Ensuring an accurate result in an analytical instrumentation system — Part 2: Calibrating the analyzer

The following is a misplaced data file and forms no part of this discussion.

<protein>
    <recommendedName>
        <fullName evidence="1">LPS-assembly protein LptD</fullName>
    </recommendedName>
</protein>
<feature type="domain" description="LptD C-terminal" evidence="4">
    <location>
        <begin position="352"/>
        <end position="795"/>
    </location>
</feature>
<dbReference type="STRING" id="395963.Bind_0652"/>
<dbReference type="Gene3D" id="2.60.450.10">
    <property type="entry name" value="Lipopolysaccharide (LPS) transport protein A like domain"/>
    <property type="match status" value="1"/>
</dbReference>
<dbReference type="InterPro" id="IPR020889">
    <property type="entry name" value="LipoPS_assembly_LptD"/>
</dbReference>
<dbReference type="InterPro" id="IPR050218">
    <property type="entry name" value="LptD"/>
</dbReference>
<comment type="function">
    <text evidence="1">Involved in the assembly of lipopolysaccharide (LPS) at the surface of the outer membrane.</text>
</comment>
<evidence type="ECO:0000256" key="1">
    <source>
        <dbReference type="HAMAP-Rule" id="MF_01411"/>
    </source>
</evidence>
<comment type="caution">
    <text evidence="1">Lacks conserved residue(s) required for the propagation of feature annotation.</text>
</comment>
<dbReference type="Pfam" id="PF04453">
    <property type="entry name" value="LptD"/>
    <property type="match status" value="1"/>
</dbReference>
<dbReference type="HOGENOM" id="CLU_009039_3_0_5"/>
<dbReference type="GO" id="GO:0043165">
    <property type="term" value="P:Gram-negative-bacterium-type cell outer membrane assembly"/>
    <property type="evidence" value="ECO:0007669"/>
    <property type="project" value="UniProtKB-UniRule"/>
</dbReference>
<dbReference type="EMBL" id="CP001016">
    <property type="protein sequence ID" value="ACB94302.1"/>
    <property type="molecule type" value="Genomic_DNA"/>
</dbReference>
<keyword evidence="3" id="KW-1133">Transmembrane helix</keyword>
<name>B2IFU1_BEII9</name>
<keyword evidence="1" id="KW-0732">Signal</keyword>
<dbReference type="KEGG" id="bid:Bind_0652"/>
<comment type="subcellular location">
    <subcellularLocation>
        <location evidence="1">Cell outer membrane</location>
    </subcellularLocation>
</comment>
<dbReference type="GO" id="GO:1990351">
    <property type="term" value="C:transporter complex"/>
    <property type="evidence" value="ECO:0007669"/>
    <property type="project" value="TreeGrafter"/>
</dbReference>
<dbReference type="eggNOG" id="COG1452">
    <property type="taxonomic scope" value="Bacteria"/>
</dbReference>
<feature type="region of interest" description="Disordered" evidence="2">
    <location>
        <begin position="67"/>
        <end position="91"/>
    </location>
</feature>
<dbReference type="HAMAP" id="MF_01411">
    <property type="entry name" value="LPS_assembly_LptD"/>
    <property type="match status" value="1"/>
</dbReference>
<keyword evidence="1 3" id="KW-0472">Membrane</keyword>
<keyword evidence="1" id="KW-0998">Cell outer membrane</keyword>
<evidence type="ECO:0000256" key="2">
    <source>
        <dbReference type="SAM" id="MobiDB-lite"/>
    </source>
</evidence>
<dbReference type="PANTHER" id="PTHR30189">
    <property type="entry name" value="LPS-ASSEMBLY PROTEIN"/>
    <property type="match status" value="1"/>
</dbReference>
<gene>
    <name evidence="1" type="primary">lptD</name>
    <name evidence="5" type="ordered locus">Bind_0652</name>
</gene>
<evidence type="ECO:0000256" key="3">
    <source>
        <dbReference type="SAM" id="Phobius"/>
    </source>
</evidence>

In many analytical instrumentation systems, the analyzer does not provide an absolute measurement. Rather, it provides a relative response based on settings established during calibration, which is a critical process subject to significant error. To calibrate an analyzer, a calibration fluid of known contents and quantities is passed through the analyzer, producing measurements of component concentration. If these measurements are not consistent with the known quantities in the calibration fluid, the analyzer is adjusted accordingly. Later, when process samples are analyzed, the accuracy of the analyzer's reading will depend on the accuracy of the calibration process. It is therefore, imperative, that we understand how error or contamination can be introduced through calibration; when calibration can — and cannot — address a perceived performance issue with the analyzer; how atmospheric pressure or temperature fluctuations can undo the work of calibration; and when and when not to calibrate.
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